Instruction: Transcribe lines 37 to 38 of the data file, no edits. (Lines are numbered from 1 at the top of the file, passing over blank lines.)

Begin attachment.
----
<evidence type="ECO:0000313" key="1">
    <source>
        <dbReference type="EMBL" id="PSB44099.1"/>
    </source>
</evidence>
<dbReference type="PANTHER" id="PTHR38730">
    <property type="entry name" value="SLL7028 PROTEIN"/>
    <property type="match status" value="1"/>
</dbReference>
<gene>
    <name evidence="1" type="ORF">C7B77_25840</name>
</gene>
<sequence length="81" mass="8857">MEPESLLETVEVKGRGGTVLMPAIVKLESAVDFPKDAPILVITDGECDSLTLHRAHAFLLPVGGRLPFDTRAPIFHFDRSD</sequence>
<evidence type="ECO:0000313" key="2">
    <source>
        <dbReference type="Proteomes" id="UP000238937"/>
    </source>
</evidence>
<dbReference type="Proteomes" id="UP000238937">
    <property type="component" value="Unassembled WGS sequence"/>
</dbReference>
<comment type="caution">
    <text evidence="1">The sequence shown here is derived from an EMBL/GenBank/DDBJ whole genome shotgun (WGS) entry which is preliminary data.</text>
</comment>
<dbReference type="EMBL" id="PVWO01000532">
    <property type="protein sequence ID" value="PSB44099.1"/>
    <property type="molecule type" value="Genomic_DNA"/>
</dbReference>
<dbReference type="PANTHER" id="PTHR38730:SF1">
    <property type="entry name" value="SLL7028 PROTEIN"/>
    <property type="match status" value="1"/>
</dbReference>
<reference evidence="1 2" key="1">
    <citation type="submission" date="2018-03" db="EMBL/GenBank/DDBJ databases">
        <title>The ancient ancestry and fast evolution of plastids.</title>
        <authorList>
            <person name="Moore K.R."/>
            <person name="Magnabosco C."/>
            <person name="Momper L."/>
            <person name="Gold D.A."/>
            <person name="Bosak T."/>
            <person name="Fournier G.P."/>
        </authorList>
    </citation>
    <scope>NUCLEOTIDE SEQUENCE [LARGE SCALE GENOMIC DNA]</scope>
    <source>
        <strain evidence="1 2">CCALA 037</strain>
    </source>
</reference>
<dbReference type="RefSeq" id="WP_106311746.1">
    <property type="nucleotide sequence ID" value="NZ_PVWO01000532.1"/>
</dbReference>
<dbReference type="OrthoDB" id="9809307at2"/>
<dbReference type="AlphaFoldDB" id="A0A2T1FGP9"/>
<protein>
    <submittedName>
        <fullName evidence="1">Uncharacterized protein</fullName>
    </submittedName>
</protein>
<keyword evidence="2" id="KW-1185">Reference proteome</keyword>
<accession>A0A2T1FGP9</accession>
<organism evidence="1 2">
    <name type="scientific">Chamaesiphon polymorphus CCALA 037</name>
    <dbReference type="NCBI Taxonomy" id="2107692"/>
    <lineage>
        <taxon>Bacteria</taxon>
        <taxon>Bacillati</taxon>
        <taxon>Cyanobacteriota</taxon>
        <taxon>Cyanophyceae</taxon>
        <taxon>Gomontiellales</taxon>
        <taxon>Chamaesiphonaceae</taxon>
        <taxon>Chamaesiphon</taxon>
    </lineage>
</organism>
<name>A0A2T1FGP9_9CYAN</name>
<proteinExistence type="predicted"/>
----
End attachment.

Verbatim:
            <person name="Moore K.R."/>
            <person name="Magnabosco C."/>